We arrived at the Great Notch Quarry, which is situated "about three hundred yards south west of the Great Notch station of the Erie Rail road." The quarry resembled the moon. A gray factory in the midst of it all, looked like architecture designed by Robert Morris. A big sign on one building said, THIS IS A HARD HAT AREA. We started claimbing over the files and ran into a 'rockhound', who came on, I thought, like Mr.Wizard, and who gave us all kinds of rock-hound-type information in an authoritative manner. We got a rundown on all the quarries that were closed to the public, as well as those that were open.

The walls of the quarry did look dangerous. Cracked, broken, shattered; the walls threatened to come crashing down. Fragmentation, corrosion, decomposition, disintegration, rock creep debris, slides, mud flow, avalanche were everywhere in evidence. The gray sky seemed to swallow up the heaps around us. Fractures and faults spilled forth sediment, crushed conglomerates, eroded debris and sandstone. It was an arid region, bleached and dry. An infinity of surfaces spread in every direction. A chaos of cracks surrounded us.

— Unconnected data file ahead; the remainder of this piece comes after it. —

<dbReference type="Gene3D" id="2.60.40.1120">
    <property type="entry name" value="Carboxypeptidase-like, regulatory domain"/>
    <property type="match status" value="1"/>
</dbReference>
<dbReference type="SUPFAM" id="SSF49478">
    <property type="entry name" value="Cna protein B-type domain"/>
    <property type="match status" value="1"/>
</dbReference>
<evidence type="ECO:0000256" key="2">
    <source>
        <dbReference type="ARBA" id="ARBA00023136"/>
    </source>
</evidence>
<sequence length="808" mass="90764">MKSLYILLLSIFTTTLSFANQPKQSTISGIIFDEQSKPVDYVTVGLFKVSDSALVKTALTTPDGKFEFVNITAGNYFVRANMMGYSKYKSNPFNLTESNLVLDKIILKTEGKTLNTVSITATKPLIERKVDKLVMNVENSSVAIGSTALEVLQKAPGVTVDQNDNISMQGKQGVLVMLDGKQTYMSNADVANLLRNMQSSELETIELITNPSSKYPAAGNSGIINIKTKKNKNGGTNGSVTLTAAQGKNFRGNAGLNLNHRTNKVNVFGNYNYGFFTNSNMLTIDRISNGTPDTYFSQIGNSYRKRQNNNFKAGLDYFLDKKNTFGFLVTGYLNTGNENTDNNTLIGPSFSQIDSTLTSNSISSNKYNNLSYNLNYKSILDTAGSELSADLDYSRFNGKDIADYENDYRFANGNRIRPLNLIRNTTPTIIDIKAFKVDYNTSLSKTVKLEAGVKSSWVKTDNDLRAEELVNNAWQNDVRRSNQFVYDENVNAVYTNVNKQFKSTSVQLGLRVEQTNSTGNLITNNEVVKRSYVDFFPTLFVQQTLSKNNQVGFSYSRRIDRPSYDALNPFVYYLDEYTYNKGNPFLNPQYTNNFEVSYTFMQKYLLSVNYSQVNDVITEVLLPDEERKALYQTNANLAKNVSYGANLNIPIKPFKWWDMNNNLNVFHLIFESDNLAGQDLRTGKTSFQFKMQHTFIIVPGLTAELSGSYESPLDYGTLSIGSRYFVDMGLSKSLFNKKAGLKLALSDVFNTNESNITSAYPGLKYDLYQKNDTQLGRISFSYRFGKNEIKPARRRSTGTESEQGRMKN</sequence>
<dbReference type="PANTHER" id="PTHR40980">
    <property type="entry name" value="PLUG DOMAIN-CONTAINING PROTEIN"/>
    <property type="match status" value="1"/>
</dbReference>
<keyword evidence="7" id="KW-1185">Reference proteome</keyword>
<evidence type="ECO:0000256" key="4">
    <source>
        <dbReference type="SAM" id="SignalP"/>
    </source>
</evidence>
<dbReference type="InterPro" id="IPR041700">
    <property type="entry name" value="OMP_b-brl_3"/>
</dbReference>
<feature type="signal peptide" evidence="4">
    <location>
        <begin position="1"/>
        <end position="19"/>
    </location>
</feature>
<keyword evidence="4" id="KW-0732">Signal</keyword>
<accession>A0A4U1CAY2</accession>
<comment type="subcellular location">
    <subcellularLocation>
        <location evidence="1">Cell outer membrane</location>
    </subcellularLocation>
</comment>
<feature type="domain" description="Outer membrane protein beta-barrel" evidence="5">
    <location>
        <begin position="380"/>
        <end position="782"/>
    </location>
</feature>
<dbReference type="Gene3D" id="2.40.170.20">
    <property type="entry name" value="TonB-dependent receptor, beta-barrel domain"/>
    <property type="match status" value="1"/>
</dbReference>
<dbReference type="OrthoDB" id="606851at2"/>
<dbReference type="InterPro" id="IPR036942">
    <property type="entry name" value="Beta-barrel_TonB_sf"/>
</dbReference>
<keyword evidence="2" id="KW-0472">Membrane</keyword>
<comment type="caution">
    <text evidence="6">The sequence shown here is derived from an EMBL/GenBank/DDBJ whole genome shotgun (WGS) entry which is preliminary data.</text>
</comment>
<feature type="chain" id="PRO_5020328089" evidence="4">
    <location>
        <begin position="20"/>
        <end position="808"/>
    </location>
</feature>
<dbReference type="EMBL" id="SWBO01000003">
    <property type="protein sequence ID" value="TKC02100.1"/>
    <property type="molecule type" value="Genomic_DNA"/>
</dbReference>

On the top of a promontory stood there motionless rockdrill against the blank which was the sky. High-tention towers transported electric cable over the quarry. Dismantled parts of steam shovels, tread machines and trucks were lined up in random groups. Such objects interrupted the depositions of waste that formed the general condition of the place. What vegetation there was seemed partially demolished. Newly made boulders eclipsed parts of a wire and pipe fence. Railroad tracks passed by the quarry, the ties formed a redundant sequence of modules, while the steel tracks projected the modules into an imperfect vanishing point.